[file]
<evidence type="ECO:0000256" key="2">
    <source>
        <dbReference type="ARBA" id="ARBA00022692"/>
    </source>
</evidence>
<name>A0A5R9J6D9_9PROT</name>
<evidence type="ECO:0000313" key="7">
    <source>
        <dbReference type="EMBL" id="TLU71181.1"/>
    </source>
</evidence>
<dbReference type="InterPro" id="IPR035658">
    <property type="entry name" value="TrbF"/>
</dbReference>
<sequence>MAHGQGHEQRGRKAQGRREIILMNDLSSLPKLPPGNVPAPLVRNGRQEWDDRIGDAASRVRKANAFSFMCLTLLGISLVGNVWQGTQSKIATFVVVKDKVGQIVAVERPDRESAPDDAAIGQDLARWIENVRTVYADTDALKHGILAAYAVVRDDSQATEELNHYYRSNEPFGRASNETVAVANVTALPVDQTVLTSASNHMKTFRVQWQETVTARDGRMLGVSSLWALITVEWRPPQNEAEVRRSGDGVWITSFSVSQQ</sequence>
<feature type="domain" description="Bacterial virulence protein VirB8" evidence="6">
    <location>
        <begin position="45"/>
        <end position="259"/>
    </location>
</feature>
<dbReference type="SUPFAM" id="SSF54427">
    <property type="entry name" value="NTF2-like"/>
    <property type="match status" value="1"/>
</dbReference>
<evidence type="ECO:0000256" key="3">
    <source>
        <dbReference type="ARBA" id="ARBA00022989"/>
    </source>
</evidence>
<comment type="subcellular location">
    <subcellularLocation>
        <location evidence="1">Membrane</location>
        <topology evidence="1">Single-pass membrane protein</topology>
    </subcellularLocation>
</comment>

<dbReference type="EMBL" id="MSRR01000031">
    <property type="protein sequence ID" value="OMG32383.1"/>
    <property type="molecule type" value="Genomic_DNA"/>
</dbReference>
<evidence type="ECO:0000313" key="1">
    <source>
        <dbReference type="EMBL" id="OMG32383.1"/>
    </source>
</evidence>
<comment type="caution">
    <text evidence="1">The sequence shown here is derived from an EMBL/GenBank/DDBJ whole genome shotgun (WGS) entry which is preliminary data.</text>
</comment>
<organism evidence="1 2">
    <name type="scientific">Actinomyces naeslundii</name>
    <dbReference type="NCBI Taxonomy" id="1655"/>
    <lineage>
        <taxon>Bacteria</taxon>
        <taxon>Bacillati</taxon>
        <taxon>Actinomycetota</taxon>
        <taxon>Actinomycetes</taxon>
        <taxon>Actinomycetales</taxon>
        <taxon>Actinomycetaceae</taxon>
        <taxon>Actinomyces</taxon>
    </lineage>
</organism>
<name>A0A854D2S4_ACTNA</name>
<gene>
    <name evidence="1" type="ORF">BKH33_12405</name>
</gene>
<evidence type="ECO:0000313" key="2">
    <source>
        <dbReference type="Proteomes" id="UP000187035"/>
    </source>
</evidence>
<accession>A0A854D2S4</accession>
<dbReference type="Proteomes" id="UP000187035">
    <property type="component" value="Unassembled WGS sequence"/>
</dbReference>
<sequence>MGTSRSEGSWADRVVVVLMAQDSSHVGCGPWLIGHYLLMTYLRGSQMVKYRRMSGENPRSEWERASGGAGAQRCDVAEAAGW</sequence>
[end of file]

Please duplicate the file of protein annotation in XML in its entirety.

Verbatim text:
<evidence type="ECO:0000256" key="2">
    <source>
        <dbReference type="ARBA" id="ARBA00022692"/>
    </source>
</evidence>
<name>A0A5R9J6D9_9PROT</name>
<evidence type="ECO:0000313" key="7">
    <source>
        <dbReference type="EMBL" id="TLU71181.1"/>
    </source>
</evidence>
<dbReference type="InterPro" id="IPR035658">
    <property type="entry name" value="TrbF"/>
</dbReference>
<sequence>MAHGQGHEQRGRKAQGRREIILMNDLSSLPKLPPGNVPAPLVRNGRQEWDDRIGDAASRVRKANAFSFMCLTLLGISLVGNVWQGTQSKIATFVVVKDKVGQIVAVERPDRESAPDDAAIGQDLARWIENVRTVYADTDALKHGILAAYAVVRDDSQATEELNHYYRSNEPFGRASNETVAVANVTALPVDQTVLTSASNHMKTFRVQWQETVTARDGRMLGVSSLWALITVEWRPPQNEAEVRRSGDGVWITSFSVSQQ</sequence>
<feature type="domain" description="Bacterial virulence protein VirB8" evidence="6">
    <location>
        <begin position="45"/>
        <end position="259"/>
    </location>
</feature>
<dbReference type="SUPFAM" id="SSF54427">
    <property type="entry name" value="NTF2-like"/>
    <property type="match status" value="1"/>
</dbReference>
<evidence type="ECO:0000256" key="3">
    <source>
        <dbReference type="ARBA" id="ARBA00022989"/>
    </source>
</evidence>
<comment type="subcellular location">
    <subcellularLocation>
        <location evidence="1">Membrane</location>
        <topology evidence="1">Single-pass membrane protein</topology>
    </subcellularLocation>
</comment>

<dbReference type="EMBL" id="MSRR01000031">
    <property type="protein sequence ID" value="OMG32383.1"/>
    <property type="molecule type" value="Genomic_DNA"/>
</dbReference>
<evidence type="ECO:0000313" key="1">
    <source>
        <dbReference type="EMBL" id="OMG32383.1"/>
    </source>
</evidence>
<comment type="caution">
    <text evidence="1">The sequence shown here is derived from an EMBL/GenBank/DDBJ whole genome shotgun (WGS) entry which is preliminary data.</text>
</comment>
<organism evidence="1 2">
    <name type="scientific">Actinomyces naeslundii</name>
    <dbReference type="NCBI Taxonomy" id="1655"/>
    <lineage>
        <taxon>Bacteria</taxon>
        <taxon>Bacillati</taxon>
        <taxon>Actinomycetota</taxon>
        <taxon>Actinomycetes</taxon>
        <taxon>Actinomycetales</taxon>
        <taxon>Actinomycetaceae</taxon>
        <taxon>Actinomyces</taxon>
    </lineage>
</organism>
<name>A0A854D2S4_ACTNA</name>
<gene>
    <name evidence="1" type="ORF">BKH33_12405</name>
</gene>
<evidence type="ECO:0000313" key="2">
    <source>
        <dbReference type="Proteomes" id="UP000187035"/>
    </source>
</evidence>
<accession>A0A854D2S4</accession>
<dbReference type="Proteomes" id="UP000187035">
    <property type="component" value="Unassembled WGS sequence"/>
</dbReference>
<sequence>MGTSRSEGSWADRVVVVLMAQDSSHVGCGPWLIGHYLLMTYLRGSQMVKYRRMSGENPRSEWERASGGAGAQRCDVAEAAGW</sequence>